And John Locke sent in some thoughts on the large trove of Munsey cheques from which we’ve run any number of samples in recent months.
“Weinberg used to auction batches of those checks,” John says, “at Windy City and Pulpcon. Sadly, they contain an enormous quantity of data that would be priceless in pulp research, but it’s all been scattered to the wind.”
Yeah, dates sold, titles changed — lots of info.
Kevin Cook — noted book and pulp collector — agrees, but he adds an interesting extra wrinkle he noticed: “The other thing that the checks tell us is how much the author was paid, word-rate.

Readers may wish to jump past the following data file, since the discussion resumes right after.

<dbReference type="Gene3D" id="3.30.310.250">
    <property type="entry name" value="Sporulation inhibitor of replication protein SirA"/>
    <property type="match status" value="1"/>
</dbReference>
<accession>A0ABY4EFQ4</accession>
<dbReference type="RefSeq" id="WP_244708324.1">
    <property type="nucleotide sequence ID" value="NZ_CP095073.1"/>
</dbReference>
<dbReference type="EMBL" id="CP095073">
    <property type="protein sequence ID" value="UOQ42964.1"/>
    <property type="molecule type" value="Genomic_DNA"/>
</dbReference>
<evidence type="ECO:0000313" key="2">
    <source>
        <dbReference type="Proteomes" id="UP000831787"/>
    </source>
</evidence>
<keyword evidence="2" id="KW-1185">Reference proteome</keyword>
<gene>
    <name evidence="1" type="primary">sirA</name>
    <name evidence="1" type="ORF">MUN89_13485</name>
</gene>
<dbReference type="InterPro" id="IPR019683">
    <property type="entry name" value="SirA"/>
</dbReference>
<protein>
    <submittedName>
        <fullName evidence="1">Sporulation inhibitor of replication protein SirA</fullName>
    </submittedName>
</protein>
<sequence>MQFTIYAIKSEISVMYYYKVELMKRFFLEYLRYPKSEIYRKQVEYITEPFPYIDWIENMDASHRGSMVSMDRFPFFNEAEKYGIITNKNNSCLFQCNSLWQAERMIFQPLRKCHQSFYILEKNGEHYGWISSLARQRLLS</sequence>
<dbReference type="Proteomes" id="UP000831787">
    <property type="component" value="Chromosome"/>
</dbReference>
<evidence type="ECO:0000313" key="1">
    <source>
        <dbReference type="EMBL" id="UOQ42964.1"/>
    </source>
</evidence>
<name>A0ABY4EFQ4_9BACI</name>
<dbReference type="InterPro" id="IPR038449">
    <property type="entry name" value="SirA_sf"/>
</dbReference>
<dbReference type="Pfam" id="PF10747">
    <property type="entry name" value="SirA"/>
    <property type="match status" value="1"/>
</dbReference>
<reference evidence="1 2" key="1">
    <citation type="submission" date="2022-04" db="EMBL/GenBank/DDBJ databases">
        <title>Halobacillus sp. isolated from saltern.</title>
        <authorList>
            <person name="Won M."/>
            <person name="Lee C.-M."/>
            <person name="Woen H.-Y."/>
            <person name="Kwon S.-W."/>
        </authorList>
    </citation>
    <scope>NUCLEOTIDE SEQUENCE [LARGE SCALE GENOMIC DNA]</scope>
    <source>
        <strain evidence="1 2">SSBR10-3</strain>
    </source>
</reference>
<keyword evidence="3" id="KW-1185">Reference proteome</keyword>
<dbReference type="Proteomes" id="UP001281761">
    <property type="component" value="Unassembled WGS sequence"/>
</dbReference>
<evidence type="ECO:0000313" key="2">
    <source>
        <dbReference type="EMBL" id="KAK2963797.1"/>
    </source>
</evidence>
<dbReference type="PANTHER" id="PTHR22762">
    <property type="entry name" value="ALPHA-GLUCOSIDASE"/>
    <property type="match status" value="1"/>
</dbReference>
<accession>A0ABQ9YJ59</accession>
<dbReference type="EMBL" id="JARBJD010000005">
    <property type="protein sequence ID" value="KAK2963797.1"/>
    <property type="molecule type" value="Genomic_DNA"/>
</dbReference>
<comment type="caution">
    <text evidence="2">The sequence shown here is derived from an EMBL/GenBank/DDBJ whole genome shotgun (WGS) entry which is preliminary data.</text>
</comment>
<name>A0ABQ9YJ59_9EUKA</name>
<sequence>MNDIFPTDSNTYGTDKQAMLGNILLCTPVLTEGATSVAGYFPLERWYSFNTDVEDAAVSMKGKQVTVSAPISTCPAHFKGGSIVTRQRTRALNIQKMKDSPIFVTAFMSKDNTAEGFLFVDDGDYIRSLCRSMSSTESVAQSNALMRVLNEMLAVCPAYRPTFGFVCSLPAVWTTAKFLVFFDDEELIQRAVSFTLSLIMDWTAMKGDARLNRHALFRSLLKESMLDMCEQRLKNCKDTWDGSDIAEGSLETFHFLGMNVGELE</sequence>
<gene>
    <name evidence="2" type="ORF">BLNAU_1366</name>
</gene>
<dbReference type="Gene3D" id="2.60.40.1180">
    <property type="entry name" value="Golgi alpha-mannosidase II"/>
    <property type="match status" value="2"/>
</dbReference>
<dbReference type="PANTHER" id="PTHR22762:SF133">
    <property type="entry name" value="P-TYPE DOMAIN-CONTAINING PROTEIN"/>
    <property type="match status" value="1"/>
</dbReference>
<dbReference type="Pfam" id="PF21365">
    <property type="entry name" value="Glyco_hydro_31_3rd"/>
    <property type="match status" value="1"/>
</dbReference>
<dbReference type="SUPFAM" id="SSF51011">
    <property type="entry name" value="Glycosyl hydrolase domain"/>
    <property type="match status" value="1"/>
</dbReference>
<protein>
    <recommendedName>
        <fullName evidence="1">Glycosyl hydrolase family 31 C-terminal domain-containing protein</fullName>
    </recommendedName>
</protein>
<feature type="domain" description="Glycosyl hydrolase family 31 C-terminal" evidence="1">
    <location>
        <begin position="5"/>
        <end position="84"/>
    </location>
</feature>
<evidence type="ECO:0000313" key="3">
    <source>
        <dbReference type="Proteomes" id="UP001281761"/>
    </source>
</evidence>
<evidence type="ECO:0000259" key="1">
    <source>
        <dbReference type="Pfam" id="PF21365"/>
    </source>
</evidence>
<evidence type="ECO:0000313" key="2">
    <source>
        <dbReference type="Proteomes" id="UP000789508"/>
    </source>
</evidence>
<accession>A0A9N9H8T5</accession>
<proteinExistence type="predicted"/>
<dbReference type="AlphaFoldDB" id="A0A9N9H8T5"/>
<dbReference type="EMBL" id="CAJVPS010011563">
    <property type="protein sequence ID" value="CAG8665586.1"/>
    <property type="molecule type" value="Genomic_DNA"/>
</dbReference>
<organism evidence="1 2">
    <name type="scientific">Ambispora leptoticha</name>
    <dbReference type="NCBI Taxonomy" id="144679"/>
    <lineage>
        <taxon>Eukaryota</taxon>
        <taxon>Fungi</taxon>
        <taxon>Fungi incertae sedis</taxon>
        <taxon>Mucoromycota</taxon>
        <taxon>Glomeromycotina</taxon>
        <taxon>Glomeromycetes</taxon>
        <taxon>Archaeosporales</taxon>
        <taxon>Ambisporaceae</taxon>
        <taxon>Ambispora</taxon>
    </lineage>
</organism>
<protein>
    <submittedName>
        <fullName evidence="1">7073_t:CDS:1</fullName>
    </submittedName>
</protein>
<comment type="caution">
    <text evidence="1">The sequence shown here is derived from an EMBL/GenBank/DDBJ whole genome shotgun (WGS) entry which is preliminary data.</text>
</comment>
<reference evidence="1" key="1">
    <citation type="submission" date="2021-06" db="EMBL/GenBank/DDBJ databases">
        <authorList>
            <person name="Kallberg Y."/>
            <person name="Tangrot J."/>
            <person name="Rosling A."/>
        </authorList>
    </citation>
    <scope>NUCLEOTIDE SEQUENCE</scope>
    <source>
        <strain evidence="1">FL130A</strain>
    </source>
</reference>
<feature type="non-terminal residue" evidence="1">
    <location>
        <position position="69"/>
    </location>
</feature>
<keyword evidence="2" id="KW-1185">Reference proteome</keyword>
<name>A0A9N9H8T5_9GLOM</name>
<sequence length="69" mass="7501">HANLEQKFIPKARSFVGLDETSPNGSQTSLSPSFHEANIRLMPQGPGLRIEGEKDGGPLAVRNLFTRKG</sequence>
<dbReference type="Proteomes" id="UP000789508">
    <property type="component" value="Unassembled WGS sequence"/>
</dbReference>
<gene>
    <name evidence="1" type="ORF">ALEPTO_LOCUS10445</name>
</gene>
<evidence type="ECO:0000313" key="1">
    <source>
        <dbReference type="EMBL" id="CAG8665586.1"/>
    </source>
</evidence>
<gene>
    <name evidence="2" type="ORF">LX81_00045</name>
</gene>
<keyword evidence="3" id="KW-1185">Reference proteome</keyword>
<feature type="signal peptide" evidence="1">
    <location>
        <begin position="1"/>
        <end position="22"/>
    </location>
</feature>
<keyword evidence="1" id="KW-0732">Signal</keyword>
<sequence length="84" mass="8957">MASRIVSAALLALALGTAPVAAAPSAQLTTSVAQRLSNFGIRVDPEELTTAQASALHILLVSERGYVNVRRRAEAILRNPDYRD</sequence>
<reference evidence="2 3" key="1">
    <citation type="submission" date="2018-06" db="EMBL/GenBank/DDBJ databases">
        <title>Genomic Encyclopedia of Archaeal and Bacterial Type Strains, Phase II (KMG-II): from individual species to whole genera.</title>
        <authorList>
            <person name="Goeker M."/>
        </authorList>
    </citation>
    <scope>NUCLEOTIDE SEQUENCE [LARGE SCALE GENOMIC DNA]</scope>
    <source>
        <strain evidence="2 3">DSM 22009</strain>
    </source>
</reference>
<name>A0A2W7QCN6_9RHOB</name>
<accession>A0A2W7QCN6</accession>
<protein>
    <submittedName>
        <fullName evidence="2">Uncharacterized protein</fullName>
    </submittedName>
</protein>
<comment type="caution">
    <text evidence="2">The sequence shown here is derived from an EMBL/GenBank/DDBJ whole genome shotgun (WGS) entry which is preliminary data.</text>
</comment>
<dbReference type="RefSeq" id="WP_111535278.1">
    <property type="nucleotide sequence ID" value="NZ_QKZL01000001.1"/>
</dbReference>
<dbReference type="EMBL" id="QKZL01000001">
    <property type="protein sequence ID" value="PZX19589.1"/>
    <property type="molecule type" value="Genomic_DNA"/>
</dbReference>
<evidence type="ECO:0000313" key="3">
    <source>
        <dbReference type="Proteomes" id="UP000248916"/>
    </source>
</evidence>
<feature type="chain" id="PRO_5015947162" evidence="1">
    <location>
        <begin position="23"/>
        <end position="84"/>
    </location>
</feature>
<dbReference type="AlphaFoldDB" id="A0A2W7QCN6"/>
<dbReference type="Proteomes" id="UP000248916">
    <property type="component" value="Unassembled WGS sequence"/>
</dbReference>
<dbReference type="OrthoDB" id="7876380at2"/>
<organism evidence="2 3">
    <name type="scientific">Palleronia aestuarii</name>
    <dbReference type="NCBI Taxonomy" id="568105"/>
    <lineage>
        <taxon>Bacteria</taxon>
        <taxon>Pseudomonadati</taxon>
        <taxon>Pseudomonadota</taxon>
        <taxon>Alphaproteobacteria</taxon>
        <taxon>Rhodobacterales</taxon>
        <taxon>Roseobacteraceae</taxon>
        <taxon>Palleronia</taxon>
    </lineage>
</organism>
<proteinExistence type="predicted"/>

“For example, did you notice the increase George Allan England received for ‘Beyond the Great Oblivion’ compared to ‘Darkness and Dawn‘?
“Obviously the popularity of the first novel dictated that the readers wanted a sequel and Munsey was willing to pay more for it.
“Good for England; one can hardly ever complain when an author gets paid more money for his writing.”